The cave stood out on that bright, clear day
when the sunlight bleached the rocky face and
a dark mouth opened wide as if calling us inside.
But we had finished our hike; we were tired, hungry,
ready to settle into the habits of tea and writing and
reading and sloshing around in creative juices.
“We’ll hike up to it tomorrow.” We’d said,
happy to have an adventure ahead.
Tomorrow brought a winter storm
with snow falling heavy with those big flakes
that look like multiple flakes hitching rides with
each other and landing firmly in heaps with
the intent of forming a snowflake ladder
back up and home, and the world turned white.
Our normal hike, a trail loosely forged
up and down the mountains, ad-libbing the rocks,
was called on account of snow.
“Let’s hike to the cave today.”
“In the snow?”
“Yeah. Why not?”
Snow, as it fell, became a third hiker,
like meeting someone on the trail who changes
the character of a hike because they have an
There were moments when it landed so silently
we felt we had gone deaf and then others when it
echoed with a soft pelting patter on the Gore-Tex
of our raincoats, asserting its distinction from rain.
We made nostalgic stabs at catching a flake
on our tongue, laughing at how that instant
melting sensation of wet and cold was almost
imperceptible. Then the wind redirected it
straight into our faces and we collected them
on our eyelashes instead.
Each footfall was an adrenalin rush, some barely
indenting the surface and others like pile drivers,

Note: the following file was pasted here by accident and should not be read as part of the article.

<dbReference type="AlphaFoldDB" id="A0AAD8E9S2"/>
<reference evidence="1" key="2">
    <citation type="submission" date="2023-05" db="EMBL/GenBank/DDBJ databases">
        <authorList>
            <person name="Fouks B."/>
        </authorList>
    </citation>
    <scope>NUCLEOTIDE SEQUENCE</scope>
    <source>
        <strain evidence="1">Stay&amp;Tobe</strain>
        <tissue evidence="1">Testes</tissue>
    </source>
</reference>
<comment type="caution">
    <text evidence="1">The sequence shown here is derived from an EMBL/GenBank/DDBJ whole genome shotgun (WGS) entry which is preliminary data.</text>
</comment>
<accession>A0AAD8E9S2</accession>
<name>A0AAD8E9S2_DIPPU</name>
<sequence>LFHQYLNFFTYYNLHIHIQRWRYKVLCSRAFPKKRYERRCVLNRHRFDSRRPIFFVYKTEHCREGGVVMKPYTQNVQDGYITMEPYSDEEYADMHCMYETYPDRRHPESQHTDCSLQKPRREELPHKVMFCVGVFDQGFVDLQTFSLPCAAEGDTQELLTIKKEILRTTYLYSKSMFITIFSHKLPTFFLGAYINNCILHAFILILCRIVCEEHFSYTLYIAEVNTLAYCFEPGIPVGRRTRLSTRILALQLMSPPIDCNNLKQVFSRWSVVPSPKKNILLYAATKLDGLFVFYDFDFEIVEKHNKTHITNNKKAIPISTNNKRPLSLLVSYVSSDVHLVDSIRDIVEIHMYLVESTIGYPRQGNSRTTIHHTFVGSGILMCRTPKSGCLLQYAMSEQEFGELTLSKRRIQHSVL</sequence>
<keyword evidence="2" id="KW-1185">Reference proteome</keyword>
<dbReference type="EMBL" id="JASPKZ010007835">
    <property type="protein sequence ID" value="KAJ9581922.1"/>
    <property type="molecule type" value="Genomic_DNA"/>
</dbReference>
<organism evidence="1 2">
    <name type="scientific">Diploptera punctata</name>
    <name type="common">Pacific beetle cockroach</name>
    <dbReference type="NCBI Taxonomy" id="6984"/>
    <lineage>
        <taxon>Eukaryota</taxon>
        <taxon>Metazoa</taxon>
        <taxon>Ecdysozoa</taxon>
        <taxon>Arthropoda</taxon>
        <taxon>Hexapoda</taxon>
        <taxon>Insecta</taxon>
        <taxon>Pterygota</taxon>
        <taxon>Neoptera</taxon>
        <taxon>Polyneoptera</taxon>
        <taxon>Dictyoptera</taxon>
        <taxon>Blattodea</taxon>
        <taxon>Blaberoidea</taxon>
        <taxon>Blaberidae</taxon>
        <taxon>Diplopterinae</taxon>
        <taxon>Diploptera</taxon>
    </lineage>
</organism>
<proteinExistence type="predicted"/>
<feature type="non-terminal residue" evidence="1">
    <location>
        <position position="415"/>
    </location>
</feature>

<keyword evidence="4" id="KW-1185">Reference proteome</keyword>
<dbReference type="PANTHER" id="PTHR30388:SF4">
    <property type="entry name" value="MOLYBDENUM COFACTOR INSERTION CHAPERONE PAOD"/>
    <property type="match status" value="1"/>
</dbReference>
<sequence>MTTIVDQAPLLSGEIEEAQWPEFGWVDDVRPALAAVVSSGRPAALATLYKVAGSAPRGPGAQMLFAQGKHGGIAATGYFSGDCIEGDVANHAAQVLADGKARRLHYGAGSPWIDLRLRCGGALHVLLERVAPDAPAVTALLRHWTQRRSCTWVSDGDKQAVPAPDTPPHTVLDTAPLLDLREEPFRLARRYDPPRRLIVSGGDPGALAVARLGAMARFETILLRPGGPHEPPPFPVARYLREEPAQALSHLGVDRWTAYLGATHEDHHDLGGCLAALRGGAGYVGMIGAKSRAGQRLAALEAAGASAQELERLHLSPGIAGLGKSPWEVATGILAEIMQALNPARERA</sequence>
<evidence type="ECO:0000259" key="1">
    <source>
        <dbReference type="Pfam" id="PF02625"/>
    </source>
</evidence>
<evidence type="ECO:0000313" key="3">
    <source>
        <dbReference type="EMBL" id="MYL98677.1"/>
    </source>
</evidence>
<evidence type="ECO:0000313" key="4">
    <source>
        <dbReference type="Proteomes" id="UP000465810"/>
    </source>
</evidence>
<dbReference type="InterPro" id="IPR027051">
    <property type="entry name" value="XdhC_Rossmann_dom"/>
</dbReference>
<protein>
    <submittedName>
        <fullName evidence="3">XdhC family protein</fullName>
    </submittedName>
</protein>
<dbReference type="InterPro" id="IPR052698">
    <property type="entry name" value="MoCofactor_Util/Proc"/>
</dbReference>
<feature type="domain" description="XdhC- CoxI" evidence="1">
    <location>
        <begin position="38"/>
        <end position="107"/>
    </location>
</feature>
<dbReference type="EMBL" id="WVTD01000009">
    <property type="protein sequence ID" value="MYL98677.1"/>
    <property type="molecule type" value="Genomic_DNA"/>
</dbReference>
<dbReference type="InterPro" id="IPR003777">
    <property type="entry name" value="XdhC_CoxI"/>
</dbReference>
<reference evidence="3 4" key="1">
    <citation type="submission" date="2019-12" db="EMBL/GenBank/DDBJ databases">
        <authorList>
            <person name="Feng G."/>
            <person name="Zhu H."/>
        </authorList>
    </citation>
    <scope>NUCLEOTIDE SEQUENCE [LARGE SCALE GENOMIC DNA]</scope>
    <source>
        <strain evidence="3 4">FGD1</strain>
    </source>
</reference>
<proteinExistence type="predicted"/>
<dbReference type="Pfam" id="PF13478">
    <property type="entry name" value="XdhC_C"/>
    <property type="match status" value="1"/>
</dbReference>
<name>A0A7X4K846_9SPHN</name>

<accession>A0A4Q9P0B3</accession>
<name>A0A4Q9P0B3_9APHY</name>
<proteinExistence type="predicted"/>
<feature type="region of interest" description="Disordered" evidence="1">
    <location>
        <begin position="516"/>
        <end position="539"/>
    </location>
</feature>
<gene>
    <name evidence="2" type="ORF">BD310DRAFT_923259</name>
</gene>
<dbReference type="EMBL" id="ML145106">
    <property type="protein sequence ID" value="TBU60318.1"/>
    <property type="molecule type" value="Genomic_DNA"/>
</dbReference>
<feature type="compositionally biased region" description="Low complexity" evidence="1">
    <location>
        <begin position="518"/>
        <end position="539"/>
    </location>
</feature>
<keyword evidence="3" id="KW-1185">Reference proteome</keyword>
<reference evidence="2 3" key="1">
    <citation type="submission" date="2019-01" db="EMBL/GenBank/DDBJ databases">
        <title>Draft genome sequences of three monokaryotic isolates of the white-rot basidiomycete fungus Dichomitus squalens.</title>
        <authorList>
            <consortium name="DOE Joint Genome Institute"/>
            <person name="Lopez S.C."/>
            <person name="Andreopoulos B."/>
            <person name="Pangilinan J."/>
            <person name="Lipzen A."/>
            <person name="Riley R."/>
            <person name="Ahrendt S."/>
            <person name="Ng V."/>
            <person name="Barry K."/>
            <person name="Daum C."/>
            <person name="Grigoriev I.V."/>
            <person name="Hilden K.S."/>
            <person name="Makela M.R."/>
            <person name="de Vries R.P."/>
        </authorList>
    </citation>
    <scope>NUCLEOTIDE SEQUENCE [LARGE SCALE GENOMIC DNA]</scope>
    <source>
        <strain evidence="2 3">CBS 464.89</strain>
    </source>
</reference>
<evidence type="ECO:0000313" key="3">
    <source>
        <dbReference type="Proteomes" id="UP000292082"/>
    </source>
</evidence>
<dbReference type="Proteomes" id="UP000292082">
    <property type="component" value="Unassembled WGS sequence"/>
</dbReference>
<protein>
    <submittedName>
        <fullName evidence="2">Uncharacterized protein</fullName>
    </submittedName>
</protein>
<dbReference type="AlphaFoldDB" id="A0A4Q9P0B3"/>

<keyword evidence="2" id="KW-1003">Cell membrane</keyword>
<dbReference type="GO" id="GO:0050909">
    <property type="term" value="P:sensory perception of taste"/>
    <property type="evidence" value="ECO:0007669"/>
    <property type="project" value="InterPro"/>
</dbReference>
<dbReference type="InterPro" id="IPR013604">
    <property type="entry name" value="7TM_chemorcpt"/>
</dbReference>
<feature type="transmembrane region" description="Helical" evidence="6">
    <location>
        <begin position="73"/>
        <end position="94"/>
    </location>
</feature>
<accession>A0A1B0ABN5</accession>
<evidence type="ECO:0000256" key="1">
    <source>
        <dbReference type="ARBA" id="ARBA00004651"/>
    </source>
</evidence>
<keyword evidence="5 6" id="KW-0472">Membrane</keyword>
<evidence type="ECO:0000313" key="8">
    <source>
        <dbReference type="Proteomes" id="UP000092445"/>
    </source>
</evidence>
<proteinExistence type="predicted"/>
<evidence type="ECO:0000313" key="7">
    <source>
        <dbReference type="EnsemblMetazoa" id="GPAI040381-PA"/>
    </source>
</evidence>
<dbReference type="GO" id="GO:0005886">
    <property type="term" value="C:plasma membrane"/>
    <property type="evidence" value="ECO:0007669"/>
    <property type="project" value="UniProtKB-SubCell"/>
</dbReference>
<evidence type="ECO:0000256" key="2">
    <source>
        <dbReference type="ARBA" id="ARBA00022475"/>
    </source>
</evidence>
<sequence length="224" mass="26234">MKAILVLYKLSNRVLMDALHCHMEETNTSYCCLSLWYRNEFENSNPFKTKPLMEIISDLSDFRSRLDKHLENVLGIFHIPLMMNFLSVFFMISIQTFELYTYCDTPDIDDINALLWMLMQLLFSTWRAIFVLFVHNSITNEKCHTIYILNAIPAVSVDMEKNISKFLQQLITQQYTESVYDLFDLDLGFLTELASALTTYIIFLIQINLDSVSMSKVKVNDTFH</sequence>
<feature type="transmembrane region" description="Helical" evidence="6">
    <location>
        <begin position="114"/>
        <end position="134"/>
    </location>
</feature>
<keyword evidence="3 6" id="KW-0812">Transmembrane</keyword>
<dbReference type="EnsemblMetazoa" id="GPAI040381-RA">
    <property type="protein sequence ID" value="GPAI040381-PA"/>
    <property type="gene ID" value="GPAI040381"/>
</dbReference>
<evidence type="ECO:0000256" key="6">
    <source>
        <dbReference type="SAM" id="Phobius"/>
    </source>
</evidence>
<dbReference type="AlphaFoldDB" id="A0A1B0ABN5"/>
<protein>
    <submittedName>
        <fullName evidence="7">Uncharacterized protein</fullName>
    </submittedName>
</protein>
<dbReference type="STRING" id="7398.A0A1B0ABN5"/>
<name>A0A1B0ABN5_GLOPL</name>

burying our legs to the knees and making steps
seem like an exercise in agility – ‘get those knees up!’
All the while that squeaky, powdery slipperiness against
the tread of our boots that made uphill harder and
gave us few unexpected slide rides on the downhills,
carving out a luge track lined with a russet streak of
upturned slushy mud and shaking off the icy sting to
our bums and the backs of our thighs when we
stood back up.
We missed the cave at first, walking past it even while
we caught ourselves looking for it, the bright tan rocks
from the day before obscured by falling snow and
an atmospheric gray.
The narrow alley of the box canyon led us under
snow-covered evergreens that sprinkled our necks with
snow as we swiped them, hunched over and crossing
underneath, and challenged our skills at navigating
large boulders made slippery with snow.
We lost sight of the cave several times, but the leafless
crown of a tree – maybe dead, maybe deciduous – led us
to its mouth.
The cave was shallower than we thought, but wide and tall
and dry, except for splotches of snow that had blown in
through small crevices and painted the wall white.
A pile of black alligator wood ended thoughts of
first-finder’s claim. Of course this cave would have
enticed others, though, and we sat in silence as we
looked out at the driving snow and thought of all the
eyes that had captured its views and of all the bodies
that had gratefully accepted its shelter.
We followed the meandering tracks of coyote and rabbit
and raccoon and imagined the areas of disturbed ground
and excavated ground as beds where they waited out
a bitter, snowy night.
A tree grows there, inside the cave, rooted
in its floor and extending up and through
a large cleft in its ceiling. Because things find a way,
don’t they? They find a way to grab little bits of
sunshine in an otherwise darkened world.
And when the snow falls, it falls through this
crevice, coating the trunk of the tree. And when
you stand there, the snow falls on you too. And it
feels different. Magical. Like an ancient dusting
imbued with the memory of a thousand years.
We giggled like kids and pondered the ephemeral
like adults in one lucky moment.
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